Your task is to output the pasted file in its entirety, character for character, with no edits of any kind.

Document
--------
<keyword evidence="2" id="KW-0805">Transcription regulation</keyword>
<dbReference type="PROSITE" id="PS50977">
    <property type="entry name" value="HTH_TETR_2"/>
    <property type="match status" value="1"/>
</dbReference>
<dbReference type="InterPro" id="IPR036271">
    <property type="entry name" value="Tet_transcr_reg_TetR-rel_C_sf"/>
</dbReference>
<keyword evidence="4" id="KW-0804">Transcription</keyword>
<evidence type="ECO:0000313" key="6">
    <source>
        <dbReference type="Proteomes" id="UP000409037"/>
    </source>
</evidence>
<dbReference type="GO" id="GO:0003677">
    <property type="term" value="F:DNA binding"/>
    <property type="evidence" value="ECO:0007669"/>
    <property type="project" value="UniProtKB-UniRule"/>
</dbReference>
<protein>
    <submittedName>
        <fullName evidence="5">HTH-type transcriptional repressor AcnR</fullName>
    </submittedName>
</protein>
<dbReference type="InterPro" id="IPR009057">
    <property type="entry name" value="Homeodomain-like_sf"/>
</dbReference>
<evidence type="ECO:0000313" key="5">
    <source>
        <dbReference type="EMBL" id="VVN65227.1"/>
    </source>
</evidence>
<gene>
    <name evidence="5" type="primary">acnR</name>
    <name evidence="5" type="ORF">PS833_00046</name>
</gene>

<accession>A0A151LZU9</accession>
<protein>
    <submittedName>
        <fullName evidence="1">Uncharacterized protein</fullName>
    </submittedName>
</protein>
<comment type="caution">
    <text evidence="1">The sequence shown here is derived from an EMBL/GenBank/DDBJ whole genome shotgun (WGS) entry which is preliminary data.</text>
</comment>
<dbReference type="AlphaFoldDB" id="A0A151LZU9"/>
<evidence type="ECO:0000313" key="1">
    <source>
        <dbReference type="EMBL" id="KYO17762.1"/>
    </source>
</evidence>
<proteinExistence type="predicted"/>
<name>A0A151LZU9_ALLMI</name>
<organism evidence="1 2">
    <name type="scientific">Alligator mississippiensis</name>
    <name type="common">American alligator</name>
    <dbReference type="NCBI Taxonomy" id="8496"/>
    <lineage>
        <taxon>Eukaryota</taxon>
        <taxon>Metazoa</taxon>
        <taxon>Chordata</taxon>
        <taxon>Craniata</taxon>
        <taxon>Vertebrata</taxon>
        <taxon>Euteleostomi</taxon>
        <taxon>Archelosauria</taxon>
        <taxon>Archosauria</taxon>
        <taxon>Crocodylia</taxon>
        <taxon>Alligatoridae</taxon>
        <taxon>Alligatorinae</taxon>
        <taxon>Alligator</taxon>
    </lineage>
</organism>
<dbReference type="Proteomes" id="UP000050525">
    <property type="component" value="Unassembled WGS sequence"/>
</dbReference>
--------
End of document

<keyword evidence="2" id="KW-0805">Transcription regulation</keyword>
<dbReference type="PROSITE" id="PS50977">
    <property type="entry name" value="HTH_TETR_2"/>
    <property type="match status" value="1"/>
</dbReference>
<dbReference type="InterPro" id="IPR036271">
    <property type="entry name" value="Tet_transcr_reg_TetR-rel_C_sf"/>
</dbReference>
<keyword evidence="4" id="KW-0804">Transcription</keyword>
<evidence type="ECO:0000313" key="6">
    <source>
        <dbReference type="Proteomes" id="UP000409037"/>
    </source>
</evidence>
<dbReference type="GO" id="GO:0003677">
    <property type="term" value="F:DNA binding"/>
    <property type="evidence" value="ECO:0007669"/>
    <property type="project" value="UniProtKB-UniRule"/>
</dbReference>
<protein>
    <submittedName>
        <fullName evidence="5">HTH-type transcriptional repressor AcnR</fullName>
    </submittedName>
</protein>
<dbReference type="InterPro" id="IPR009057">
    <property type="entry name" value="Homeodomain-like_sf"/>
</dbReference>
<evidence type="ECO:0000313" key="5">
    <source>
        <dbReference type="EMBL" id="VVN65227.1"/>
    </source>
</evidence>
<gene>
    <name evidence="5" type="primary">acnR</name>
    <name evidence="5" type="ORF">PS833_00046</name>
</gene>

<accession>A0A151LZU9</accession>
<protein>
    <submittedName>
        <fullName evidence="1">Uncharacterized protein</fullName>
    </submittedName>
</protein>
<comment type="caution">
    <text evidence="1">The sequence shown here is derived from an EMBL/GenBank/DDBJ whole genome shotgun (WGS) entry which is preliminary data.</text>
</comment>
<dbReference type="AlphaFoldDB" id="A0A151LZU9"/>
<evidence type="ECO:0000313" key="1">
    <source>
        <dbReference type="EMBL" id="KYO17762.1"/>
    </source>
</evidence>
<proteinExistence type="predicted"/>
<name>A0A151LZU9_ALLMI</name>
<organism evidence="1 2">
    <name type="scientific">Alligator mississippiensis</name>
    <name type="common">American alligator</name>
    <dbReference type="NCBI Taxonomy" id="8496"/>
    <lineage>
        <taxon>Eukaryota</taxon>
        <taxon>Metazoa</taxon>
        <taxon>Chordata</taxon>
        <taxon>Craniata</taxon>
        <taxon>Vertebrata</taxon>
        <taxon>Euteleostomi</taxon>
        <taxon>Archelosauria</taxon>
        <taxon>Archosauria</taxon>
        <taxon>Crocodylia</taxon>
        <taxon>Alligatoridae</taxon>
        <taxon>Alligatorinae</taxon>
        <taxon>Alligator</taxon>
    </lineage>
</organism>
<dbReference type="Proteomes" id="UP000050525">
    <property type="component" value="Unassembled WGS sequence"/>
</dbReference>